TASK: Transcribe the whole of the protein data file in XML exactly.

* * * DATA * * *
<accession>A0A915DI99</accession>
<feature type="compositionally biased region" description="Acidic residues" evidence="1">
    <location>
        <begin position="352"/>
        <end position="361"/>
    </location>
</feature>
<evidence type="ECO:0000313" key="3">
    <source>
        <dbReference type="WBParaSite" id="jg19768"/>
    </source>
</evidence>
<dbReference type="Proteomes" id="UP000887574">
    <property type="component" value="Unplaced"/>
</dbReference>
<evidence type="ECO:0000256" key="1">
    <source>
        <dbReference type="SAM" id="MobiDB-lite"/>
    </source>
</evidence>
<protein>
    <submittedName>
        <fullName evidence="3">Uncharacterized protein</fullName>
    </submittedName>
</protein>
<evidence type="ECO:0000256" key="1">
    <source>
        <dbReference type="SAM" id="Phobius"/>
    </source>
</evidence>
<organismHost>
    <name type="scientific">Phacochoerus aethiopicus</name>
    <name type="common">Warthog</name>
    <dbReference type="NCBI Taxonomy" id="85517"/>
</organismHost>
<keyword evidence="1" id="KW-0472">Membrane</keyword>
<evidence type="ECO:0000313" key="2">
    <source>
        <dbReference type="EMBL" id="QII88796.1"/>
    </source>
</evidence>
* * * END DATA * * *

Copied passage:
<accession>A0A915DI99</accession>
<feature type="compositionally biased region" description="Acidic residues" evidence="1">
    <location>
        <begin position="352"/>
        <end position="361"/>
    </location>
</feature>
<evidence type="ECO:0000313" key="3">
    <source>
        <dbReference type="WBParaSite" id="jg19768"/>
    </source>
</evidence>
<dbReference type="Proteomes" id="UP000887574">
    <property type="component" value="Unplaced"/>
</dbReference>
<evidence type="ECO:0000256" key="1">
    <source>
        <dbReference type="SAM" id="MobiDB-lite"/>
    </source>
</evidence>
<protein>
    <submittedName>
        <fullName evidence="3">Uncharacterized protein</fullName>
    </submittedName>
</protein>
<evidence type="ECO:0000256" key="1">
    <source>
        <dbReference type="SAM" id="Phobius"/>
    </source>
</evidence>
<organismHost>
    <name type="scientific">Phacochoerus aethiopicus</name>
    <name type="common">Warthog</name>
    <dbReference type="NCBI Taxonomy" id="85517"/>
</organismHost>
<keyword evidence="1" id="KW-0472">Membrane</keyword>
<evidence type="ECO:0000313" key="2">
    <source>
        <dbReference type="EMBL" id="QII88796.1"/>
    </source>
</evidence>